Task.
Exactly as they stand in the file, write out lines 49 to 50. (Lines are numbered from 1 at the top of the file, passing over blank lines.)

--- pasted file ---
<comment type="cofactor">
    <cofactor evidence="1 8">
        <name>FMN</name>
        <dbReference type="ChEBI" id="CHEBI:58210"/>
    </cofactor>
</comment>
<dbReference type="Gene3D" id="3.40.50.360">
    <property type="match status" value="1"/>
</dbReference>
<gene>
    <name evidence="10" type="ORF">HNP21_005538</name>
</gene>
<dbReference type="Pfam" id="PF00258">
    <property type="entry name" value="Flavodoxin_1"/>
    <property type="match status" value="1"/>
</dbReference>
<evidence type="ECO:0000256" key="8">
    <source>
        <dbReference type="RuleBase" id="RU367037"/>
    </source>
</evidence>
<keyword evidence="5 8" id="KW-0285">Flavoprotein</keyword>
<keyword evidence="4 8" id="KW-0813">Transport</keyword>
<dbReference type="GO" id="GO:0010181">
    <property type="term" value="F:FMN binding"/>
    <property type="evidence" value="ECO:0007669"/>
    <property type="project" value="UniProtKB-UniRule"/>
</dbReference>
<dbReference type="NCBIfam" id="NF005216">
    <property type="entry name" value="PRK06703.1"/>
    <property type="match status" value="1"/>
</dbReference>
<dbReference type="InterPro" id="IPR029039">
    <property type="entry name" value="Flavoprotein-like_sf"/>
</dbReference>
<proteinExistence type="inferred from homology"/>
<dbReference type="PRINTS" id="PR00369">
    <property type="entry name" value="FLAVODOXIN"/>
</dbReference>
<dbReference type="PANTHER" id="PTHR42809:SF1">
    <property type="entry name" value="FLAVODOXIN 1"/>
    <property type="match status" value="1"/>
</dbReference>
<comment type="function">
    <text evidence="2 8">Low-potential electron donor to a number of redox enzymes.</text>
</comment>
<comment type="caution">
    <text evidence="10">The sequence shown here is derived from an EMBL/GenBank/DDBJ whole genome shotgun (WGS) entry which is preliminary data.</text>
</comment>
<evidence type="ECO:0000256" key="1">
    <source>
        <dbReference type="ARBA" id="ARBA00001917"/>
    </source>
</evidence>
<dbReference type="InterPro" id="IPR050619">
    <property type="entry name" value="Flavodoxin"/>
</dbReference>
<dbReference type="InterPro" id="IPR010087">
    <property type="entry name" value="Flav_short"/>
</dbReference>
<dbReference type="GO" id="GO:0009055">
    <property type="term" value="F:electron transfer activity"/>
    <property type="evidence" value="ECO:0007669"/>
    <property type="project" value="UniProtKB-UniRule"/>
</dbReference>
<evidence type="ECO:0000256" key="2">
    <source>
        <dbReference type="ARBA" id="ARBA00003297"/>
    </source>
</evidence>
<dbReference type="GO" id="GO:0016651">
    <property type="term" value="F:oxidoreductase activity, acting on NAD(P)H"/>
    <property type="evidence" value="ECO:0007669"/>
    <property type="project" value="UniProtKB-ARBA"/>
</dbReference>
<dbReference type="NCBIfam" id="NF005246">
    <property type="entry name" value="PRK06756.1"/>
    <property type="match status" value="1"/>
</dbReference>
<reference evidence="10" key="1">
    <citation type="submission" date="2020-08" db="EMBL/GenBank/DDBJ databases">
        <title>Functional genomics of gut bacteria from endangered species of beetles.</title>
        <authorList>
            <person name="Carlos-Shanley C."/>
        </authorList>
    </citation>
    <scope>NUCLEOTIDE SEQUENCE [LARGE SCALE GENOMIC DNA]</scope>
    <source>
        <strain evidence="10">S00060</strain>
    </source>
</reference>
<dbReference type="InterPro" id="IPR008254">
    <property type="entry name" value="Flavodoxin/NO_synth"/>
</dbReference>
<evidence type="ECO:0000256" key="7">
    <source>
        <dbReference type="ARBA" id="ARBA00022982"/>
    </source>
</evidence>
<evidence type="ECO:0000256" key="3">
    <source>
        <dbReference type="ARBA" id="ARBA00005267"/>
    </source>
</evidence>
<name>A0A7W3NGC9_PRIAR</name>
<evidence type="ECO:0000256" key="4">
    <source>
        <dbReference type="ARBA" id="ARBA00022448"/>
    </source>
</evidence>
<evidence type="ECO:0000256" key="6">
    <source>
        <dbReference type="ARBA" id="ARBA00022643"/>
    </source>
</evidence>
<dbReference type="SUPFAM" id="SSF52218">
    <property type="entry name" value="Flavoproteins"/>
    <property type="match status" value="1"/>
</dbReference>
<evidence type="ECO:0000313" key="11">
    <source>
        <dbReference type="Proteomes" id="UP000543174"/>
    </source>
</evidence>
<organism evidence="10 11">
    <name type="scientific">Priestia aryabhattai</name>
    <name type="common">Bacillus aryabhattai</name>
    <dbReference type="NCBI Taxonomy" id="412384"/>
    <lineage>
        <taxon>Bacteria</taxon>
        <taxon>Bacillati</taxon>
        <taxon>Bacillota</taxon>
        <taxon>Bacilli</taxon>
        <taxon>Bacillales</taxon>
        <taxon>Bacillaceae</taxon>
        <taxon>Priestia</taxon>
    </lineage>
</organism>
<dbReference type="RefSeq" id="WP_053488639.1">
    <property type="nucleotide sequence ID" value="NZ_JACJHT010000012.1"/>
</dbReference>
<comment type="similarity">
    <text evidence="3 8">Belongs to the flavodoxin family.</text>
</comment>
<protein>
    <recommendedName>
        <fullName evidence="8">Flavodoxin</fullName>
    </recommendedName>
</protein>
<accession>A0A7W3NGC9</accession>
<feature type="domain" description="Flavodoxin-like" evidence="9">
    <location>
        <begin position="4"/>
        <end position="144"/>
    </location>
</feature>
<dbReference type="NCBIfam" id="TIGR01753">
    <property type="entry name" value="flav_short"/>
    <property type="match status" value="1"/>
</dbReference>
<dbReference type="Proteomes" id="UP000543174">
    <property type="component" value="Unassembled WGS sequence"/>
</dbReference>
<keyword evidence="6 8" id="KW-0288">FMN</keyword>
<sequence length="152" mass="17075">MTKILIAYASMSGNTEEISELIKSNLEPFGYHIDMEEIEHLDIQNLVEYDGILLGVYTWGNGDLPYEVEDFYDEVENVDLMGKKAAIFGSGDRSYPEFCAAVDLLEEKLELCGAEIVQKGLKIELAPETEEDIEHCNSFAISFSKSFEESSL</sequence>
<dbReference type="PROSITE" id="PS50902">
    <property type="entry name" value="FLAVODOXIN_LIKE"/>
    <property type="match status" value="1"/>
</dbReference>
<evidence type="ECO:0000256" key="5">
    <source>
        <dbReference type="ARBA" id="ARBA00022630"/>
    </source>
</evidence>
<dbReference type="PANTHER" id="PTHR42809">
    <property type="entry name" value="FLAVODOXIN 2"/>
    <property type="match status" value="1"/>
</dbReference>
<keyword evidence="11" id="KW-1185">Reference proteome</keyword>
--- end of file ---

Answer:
</comment>
<evidence type="ECO:0000256" key="1">